18. Congratulations on your first in-person race! The running community – like any other community – can be intimidating when you’re new to it, so you should be proud of yourself not only for your run but for showing up.

    And you *should* be proud of your run – not in spite of the fact that there were a lot of people faster than you, but because there were a lot of people faster than you. In a world focused on winning and achieving, it takes courage to continue to do something even when you aren’t good at it. For some people, running a 5k or a 10k isn’t much of an achievement at all – it’s easy for them. For other people, even walking a mile is a real accomplishment. Unless you’re setting actual records, the measure of what you achieve is in how hard you worked and how far you pushed yourself – not in some number on a stopwatch.

  19. You write beautifully and while I felt your pain and could sense your inner voice, I was left chuckling as it transported me back to my college days. I ran track only because my friends were running. Small college so they accepted almost all volunteers. Well I was no runner and they signed me up to do the 1500 (7 laps). I was running last..and here was the beauty, a friend slowed down to pace me (mind you this was a race) and then all the colleges were cheering. When I reached the finish line I raised my hands up like I was the winner. But I felt I won…won so much love.it was beautiful and hope that is what you take away too!

  20. I have been at the back of the pack. And I would still be there but for the encouragement I received from a student, a women’s sports’ team, and random runners along the way. You will get stronger and you will run longer…just get to those points by believing in yourself and taking the energy from your supporters. You ROCK! Keep running! I believe in you!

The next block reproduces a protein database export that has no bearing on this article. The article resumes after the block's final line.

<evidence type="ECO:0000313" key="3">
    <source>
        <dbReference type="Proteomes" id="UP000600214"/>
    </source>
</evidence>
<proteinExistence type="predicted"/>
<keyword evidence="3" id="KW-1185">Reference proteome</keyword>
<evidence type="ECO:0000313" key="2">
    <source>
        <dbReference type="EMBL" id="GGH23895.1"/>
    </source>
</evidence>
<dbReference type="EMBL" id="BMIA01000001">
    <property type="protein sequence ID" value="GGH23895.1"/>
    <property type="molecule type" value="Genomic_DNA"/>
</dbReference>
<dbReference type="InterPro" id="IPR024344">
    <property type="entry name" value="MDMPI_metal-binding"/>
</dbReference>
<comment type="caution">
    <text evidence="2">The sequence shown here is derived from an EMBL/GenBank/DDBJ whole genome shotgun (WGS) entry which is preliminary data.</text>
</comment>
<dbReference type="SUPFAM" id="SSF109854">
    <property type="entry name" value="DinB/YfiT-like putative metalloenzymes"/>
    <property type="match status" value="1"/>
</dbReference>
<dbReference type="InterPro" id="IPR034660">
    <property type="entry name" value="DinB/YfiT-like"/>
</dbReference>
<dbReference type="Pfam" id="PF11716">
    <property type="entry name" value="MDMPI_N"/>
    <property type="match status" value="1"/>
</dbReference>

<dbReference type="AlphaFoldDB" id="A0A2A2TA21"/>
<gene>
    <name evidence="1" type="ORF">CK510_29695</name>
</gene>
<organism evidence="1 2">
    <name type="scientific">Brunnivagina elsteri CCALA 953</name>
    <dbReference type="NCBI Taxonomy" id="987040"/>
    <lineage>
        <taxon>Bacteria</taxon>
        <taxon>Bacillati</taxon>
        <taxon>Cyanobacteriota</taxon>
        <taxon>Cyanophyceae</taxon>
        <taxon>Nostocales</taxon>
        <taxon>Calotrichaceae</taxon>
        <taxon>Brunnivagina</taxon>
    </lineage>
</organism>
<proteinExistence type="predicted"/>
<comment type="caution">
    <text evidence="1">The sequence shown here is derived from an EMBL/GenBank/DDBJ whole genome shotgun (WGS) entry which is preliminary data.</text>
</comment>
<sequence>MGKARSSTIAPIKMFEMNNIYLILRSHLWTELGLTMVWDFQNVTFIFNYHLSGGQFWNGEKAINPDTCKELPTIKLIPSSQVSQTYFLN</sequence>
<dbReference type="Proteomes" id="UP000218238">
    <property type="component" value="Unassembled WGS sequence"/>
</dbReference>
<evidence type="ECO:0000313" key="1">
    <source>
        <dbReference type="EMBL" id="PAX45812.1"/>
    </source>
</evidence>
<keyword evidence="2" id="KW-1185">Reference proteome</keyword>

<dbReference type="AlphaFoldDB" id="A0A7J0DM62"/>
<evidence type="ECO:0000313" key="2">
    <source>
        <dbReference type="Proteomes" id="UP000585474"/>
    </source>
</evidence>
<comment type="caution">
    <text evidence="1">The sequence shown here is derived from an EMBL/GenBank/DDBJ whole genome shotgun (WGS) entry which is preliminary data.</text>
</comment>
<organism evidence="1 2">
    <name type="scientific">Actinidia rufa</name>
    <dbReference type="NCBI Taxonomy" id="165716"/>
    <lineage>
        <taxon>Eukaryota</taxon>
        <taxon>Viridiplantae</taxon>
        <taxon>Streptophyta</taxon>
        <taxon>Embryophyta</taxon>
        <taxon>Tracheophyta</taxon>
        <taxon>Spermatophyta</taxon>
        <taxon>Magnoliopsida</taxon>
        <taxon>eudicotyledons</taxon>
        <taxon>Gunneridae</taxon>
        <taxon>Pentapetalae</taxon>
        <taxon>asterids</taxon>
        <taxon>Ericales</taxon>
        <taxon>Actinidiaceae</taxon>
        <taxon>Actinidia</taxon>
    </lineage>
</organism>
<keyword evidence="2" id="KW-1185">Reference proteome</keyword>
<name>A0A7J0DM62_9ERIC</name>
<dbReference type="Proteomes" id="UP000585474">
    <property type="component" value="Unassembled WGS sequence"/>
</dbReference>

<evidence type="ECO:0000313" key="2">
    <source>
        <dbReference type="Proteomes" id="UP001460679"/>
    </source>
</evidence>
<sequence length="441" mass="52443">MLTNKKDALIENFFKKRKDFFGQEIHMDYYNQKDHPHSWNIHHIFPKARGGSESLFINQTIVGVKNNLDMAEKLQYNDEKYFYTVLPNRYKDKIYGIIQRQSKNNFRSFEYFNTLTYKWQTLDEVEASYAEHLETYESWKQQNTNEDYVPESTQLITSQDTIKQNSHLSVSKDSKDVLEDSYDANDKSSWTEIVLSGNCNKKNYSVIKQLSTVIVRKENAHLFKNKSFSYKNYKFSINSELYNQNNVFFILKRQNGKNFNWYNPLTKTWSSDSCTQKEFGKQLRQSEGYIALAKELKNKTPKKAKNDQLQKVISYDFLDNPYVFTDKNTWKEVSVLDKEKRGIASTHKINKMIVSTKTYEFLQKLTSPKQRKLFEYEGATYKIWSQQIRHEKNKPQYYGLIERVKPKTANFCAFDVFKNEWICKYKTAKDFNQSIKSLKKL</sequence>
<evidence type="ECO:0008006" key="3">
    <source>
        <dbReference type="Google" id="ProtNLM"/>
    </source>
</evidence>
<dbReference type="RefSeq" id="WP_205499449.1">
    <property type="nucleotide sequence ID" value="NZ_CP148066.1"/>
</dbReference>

21. Jackie. You most certainly should be proud of yourself. How brave to do the very first “race at your pace” on your own! I started with a charity group because I knew if I paid money it would hold me accountable. The next “race at my pace” was a 5K in St Michaels all by myself and it was hard; so much easier to travel with a pack. I love running 2 to 1 (faster for 2 minutes and brisk walk for 1 minute) with my Unleashed group at Talbot Humane. Patty Crankshaw Quimby is the best pacer out there and I would not even be considering my 5th and upcoming one without her and the “pack”. Keep on trucking baby! It’s a great habit both mentally and physically!

  22. Fantastic job!!!! You finished your first 5k! You are AMAZING!!!!! I remember my first 5k. or what I thought was my first 5k. (turned out it was a 4 miler. You should really read the fine print!) I went because my friend talked me into it. He was a great cheerleader and kept me motivated the whole way (even though he finished 20 something minutes ahead of me). Runners I didn’t know cheered for me along the course. I made another running friend that day. Runners (for the most part) are a fantastic group of people. I am glad you are one of us!

  23. Hi Jackie. Congratulations on becoming a runner! I’ve been at it for more than 30 years, have done several marathons and many other road races and I still have to tell myself to “Just f*n finish”. Every. Single. Time. It gets easier and tons more fun.
    All the best for your continued running success.
    Libby

  24. Good for you! I started running again a little over a year ago after a thirty year break. My first 5k was so humbling. Took me over an hour. I had the same experience in that strollers, dog walkers and toddlers were flying past me. Now, a year later, I run most of my races and I have completed my first half marathon and a triathalon! persistence pays off!

Comments are closed.